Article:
(Blue Planet Studio/Shutterstock)

Vendors can and should collaborate with U.S. utility companies on how to help them modernize their data infrastructure. Use cases include emergency response service, capturing and processing real-time data at the edge, demand forecasting and predictive maintenance via AI, data retention, and restoration planning.

Some large companies require three hours, daily, to ingest data to a machine learning and analytics platform, and another 40 minutes for indexing/partitioning of the same data on the same platform to make the data usable. But this can be streamlined significantly. With highly efficient systems, that entire cycle can take less than 30 minutes.

The Database As the Foundation of IoT Strategy

A database must be the foundation of any IoT strategy. An IoT ecosystem powered by a data platform provides the flexibility to push data closer to the points of acquisition and usage on edge networks. This helps drive wide-scale IoT adoption. The ability to dynamically add new devices future-proofs the data infrastructure. Apart from the utility segment, IoT use cases also include manufacturing, smart cities, connected vehicles, transportation and logistics, healthcare, and oil and gas.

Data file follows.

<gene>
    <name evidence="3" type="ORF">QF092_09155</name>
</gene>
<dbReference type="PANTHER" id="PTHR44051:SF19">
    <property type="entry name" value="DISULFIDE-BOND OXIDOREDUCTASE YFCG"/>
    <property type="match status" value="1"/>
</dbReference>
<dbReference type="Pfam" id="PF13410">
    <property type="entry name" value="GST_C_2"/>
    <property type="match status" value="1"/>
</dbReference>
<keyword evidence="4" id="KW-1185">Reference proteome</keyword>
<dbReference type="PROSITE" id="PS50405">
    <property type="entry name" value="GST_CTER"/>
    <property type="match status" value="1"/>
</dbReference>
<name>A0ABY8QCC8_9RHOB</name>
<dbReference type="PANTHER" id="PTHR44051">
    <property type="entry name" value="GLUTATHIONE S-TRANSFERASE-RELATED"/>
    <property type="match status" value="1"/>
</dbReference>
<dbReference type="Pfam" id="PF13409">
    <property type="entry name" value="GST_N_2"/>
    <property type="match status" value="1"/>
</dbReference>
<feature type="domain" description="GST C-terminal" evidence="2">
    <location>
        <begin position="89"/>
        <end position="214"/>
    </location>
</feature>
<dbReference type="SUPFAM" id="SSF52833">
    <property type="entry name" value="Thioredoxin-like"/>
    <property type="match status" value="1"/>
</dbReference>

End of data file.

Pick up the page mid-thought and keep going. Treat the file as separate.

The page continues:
There’s also strength in numbers. Strategic partnerships to be an effective ecosystem partner is a great use of resources. Joining forces with other companies who have a suite of APIs to build, extend, and deliver powerful event-driven applications is a strong match-up with a data platform. This can be a good fit for both enterprise-grade and mass-market IoT use cases that need data ingestion and processing at speed and scale with resilience and guaranteed performance. Efficiently incorporating event streaming is a key requirement for IoT/Telco edge systems. Partnerships like this can address challenges such as friction, implementation time, and most importantly, cost.